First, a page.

The hardest part of persistence is to learn NOT to take rejection personally. To let it slide off your back and keep on going. Persistence is about the willingness to keep on going in spite of repeated apparent setbacks. The reason I choose the word “apparent” is the same reason I say not to take things personally. Too often we do both. A rejection, on the surface, may seem personal when more often than not; it has nothing to do with you or your passionate project/work.

A rejection can be caused due to factors in which you simply have no knowledge. Realizing that it is not all about you is the first step in pushing ahead. What happens if the first ten efforts you make result in “rejection?” Nothing, if the eleventh results in success!

My careers were built around this fact. Showbiz is all about constant and regular rejection. If I’d allowed rejection to define my showbiz career, I’d be serving burgers. The same is true for my work in my second career of writing and radio – two fields that were dying on the vine, yet I didn’t give up.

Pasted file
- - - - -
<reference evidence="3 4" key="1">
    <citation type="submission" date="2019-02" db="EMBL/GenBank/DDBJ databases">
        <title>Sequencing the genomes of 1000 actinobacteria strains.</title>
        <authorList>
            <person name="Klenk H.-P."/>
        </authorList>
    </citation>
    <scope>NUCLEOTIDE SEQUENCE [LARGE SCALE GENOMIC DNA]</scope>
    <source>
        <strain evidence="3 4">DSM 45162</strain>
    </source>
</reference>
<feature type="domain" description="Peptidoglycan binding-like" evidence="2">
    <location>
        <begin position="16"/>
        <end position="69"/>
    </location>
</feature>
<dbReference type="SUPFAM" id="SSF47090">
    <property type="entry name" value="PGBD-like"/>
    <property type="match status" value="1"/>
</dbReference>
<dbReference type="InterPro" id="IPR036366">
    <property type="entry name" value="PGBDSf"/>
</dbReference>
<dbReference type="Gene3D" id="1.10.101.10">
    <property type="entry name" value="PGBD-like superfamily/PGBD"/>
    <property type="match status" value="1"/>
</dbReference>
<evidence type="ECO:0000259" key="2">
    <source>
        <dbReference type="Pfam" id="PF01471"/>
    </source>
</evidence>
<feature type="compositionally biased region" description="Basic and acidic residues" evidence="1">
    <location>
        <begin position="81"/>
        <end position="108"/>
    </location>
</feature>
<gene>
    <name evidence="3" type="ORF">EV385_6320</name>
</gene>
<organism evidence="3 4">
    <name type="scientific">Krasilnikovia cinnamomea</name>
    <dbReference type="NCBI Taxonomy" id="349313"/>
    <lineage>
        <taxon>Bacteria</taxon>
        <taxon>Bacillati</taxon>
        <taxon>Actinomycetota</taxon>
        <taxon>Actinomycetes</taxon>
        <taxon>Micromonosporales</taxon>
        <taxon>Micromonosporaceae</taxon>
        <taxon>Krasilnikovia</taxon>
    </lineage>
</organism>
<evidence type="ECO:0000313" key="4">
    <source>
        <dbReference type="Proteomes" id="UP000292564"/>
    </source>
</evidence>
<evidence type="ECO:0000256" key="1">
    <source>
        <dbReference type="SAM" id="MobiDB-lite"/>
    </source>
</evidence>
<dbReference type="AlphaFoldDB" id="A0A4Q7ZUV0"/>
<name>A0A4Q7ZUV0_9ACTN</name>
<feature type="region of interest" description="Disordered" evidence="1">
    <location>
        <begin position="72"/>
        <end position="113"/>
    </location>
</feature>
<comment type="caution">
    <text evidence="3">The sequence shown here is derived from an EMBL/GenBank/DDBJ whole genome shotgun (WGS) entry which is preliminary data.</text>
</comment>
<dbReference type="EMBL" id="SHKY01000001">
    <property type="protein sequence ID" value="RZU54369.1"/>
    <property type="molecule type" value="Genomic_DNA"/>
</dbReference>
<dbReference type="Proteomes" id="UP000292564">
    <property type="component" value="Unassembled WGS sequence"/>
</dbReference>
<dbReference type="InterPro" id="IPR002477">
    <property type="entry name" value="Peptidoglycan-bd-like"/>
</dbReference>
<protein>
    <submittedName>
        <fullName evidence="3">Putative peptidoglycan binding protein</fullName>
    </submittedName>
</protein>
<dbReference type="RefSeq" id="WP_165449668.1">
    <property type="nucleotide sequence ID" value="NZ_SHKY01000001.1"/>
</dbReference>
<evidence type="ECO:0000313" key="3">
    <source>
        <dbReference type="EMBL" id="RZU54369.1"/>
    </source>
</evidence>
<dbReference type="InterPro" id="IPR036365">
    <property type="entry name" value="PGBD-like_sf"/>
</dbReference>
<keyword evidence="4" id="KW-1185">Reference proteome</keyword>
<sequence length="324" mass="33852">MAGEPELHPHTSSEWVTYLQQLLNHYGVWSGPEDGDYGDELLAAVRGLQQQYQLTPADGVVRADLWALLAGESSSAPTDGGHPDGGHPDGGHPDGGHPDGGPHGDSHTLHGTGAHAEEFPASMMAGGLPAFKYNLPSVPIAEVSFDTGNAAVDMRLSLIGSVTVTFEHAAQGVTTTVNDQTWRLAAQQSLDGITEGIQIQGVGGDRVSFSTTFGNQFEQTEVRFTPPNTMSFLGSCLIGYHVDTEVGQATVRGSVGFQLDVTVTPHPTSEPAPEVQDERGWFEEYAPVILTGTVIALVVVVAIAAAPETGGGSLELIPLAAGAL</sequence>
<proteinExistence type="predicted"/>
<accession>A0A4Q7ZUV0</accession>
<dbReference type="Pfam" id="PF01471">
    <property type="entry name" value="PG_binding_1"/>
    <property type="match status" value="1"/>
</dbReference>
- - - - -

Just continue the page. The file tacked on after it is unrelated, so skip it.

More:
So, teach your children well to not take things personally, to find their passion, and to pursue it with passion. They might surprise you and become more successful than you ever dreamed!

  • David Weber

    I agree with your comments. i would add the following:

    – Helicopter parents–I see them frequently as a college professor. As we say in the south, “…bless their hearts.”

    – Having family connections is just one of those attributes that some people have and others don’t. For someone else, the attribute is a brilliant mind, or great looks, or something else. Ultimately, in most cases a person stands or falls on his or her own; the connections are a foot in the door and if your performance is deficient, the fact that you once had some connections that got you the opportunity that you blew is beside the point.